(iv) Court.

(c) “Forensic analysis” does not include:

(i) A test of a specimen of breath or blood to determine alcohol concentration or controlled dangerous substance content;

(ii) Forensic information technology;

(iii) A presumptive test performed at a crime scene;

(iv) A presumptive test performed for the purpose of determining compliance with a term or condition of community supervision or parole and conducted by or under contract with a county department of corrections or the Department of Public Safety and Correctional Services; or

(v) An expert examination or test conducted principally for the purpose of scientific research, medical practice, civil or administrative litigation, or any purpose other than determining the connection of physical evidence to a criminal act.

(45) “Forensic information technology” means digital or electronic evidence that is stored or transmitted electronically.

(46) Forensic Laboratory.

(a) “Forensic laboratory” means a facility, entity, or site that performs or offers to perform a forensic analysis.

(b) “Forensic laboratory” includes a laboratory owned or operated by the State, a county or municipal corporation in the State, or another governmental entity.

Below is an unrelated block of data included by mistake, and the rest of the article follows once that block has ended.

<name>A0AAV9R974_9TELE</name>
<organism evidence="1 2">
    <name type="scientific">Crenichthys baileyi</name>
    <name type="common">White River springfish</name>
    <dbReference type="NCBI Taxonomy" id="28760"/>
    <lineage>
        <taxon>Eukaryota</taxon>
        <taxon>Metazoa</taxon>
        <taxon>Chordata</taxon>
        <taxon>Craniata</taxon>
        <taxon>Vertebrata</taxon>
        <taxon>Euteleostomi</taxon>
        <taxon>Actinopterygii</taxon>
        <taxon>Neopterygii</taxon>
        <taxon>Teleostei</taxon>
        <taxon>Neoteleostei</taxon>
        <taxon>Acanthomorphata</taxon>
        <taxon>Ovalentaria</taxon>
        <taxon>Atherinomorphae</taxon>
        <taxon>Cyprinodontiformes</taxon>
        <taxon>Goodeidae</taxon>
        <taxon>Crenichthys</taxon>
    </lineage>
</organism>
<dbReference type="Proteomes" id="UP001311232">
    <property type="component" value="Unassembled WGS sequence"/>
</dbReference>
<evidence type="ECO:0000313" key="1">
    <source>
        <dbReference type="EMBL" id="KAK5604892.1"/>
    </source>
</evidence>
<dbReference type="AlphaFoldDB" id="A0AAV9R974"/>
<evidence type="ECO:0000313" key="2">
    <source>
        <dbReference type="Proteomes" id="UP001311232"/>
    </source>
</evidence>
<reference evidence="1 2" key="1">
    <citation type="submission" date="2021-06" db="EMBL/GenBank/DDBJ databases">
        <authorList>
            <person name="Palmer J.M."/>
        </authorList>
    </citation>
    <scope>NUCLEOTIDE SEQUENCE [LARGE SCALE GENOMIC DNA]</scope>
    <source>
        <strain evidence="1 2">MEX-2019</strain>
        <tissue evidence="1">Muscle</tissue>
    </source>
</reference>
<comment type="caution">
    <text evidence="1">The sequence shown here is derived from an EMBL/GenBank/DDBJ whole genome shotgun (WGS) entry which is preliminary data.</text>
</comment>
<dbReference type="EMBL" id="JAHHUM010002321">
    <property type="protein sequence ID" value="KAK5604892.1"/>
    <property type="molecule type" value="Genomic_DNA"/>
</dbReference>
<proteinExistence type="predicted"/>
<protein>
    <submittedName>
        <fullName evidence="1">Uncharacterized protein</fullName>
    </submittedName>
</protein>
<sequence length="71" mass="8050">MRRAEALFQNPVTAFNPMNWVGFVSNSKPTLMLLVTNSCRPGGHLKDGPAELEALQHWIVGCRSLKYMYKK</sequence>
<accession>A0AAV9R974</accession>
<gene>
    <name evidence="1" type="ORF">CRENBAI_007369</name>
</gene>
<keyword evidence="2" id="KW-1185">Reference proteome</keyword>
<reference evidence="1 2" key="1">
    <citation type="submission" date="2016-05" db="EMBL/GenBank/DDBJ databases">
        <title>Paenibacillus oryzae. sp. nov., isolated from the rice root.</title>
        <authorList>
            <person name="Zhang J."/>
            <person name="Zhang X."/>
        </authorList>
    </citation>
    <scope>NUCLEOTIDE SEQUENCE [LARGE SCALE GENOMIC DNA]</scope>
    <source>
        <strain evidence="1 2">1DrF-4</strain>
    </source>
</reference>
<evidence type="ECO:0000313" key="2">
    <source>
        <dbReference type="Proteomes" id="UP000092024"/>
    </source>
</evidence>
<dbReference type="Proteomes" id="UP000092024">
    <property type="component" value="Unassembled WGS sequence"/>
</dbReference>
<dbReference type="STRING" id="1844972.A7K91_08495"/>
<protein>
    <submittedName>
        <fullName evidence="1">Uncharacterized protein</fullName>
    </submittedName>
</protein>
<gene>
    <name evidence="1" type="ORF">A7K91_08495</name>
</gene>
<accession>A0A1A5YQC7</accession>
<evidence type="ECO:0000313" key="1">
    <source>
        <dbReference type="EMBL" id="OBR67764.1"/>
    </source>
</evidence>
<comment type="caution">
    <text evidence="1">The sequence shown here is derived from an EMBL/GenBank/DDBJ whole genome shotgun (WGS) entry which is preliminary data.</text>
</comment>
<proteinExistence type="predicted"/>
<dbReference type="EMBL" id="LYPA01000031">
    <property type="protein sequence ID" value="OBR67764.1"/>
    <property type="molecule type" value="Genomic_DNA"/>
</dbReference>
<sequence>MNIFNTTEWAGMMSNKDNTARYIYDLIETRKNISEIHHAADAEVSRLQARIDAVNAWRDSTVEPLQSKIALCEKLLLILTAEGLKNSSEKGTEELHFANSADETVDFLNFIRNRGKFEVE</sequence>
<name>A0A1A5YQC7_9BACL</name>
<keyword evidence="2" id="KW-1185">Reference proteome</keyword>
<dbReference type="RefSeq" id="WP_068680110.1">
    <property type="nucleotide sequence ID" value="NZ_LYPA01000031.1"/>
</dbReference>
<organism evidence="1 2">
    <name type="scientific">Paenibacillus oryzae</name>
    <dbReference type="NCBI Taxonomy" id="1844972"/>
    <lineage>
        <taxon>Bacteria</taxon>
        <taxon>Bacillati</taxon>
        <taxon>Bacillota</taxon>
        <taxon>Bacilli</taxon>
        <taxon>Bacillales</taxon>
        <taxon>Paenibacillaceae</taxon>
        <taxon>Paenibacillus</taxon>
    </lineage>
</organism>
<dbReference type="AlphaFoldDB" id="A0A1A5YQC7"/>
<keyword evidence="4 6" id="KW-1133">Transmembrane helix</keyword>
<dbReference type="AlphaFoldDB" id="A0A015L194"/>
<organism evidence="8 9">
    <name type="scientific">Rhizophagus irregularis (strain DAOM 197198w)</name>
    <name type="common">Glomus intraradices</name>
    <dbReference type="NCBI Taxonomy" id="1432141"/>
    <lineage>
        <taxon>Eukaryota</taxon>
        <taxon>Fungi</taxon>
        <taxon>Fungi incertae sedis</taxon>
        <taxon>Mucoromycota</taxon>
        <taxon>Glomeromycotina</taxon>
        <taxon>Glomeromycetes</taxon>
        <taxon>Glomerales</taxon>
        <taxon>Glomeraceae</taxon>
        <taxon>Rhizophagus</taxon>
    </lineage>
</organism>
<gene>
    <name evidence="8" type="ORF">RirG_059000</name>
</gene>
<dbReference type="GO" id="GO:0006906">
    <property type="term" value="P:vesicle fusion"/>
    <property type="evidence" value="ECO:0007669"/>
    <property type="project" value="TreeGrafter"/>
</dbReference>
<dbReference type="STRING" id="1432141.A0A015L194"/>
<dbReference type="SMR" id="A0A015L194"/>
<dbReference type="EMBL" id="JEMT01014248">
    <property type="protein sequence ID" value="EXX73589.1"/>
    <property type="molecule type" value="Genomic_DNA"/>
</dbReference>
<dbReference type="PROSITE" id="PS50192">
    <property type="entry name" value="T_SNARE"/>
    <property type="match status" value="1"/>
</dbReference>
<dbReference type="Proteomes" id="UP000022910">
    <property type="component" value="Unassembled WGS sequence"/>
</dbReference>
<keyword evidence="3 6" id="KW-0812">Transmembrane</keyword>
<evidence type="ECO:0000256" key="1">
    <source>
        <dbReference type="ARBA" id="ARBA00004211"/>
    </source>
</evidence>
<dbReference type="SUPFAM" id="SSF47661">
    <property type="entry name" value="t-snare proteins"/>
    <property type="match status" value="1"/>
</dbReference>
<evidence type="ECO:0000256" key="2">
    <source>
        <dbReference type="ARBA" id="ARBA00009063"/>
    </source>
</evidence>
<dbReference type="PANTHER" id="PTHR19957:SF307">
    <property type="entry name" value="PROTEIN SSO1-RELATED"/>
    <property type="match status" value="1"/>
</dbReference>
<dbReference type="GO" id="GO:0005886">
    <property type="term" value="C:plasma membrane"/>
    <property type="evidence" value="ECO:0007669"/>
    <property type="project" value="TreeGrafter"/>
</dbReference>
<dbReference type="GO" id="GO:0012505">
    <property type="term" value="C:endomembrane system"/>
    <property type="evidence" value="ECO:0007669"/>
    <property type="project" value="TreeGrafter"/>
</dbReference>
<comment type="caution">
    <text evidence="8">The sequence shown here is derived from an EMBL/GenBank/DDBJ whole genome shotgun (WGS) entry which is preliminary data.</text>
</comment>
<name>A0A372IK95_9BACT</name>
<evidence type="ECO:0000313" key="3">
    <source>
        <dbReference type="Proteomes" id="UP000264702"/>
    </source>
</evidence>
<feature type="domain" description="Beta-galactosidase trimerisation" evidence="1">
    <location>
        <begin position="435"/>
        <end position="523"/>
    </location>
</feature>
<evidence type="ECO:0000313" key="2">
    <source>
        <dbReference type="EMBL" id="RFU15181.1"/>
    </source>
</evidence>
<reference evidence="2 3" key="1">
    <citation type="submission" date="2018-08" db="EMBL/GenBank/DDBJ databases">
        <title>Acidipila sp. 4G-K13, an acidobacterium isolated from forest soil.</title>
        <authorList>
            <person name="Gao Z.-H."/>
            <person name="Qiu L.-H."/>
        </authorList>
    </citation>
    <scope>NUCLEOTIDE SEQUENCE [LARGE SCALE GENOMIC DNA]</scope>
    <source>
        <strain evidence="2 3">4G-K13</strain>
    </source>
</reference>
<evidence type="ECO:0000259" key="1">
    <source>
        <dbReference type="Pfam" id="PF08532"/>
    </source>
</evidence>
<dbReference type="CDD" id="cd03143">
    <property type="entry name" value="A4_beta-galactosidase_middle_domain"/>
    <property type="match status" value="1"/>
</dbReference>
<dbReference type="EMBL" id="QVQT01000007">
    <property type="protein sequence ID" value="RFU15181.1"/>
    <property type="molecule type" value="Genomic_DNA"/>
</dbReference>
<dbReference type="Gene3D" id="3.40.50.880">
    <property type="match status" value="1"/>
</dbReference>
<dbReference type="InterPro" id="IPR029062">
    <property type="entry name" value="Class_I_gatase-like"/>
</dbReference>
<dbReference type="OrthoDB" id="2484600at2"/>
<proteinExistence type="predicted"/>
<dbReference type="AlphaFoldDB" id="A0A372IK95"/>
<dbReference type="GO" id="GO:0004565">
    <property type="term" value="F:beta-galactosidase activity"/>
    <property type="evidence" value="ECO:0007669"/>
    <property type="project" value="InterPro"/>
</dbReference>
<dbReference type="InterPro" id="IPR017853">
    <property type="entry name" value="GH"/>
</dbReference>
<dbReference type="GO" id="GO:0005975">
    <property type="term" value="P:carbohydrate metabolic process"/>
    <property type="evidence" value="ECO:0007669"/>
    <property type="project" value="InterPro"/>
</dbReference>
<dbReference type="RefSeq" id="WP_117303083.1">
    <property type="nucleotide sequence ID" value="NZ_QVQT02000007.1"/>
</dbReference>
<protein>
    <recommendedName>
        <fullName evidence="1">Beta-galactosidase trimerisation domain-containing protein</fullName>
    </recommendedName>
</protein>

(c) “Forensic laboratory” does not include:

(i) A forensic laboratory operated by the federal government; or

(ii) A laboratory licensed or certified by the Maryland Department of Agriculture.

(47) Incident Report.

(a) “Incident report” means a record used by a forensic laboratory to document procedural or policy noncompliance or unexpected outcomes.

(b) “Incident report” includes:

(i) Identification of the procedural or policy noncompliance or unexpected outcome;

(ii) Elimination steps taken, when applicable; and

(iii) Related documentation such as discrepancy logs and contamination records, when applicable.

(48) “Internal audit” means a licensee’s self-inspection, based on standards defined by the laboratory’s director and quality assurance manager, to evaluate, confirm, or verify the forensic laboratory’s activities related to quality control.

(49) “Internal proficiency tests” means samples or specimens developed by the laboratory director or the director’s designee and administered to an analyst or examiner for analysis or examination as unknown samples or specimens.

(50) “Internal validation” means the in-house demonstration of the accuracy, reliability, and limitations of a technical procedure or analysis.

(51) “Laboratory designed tests” means test procedures developed and subjected to validation within the forensic laboratory.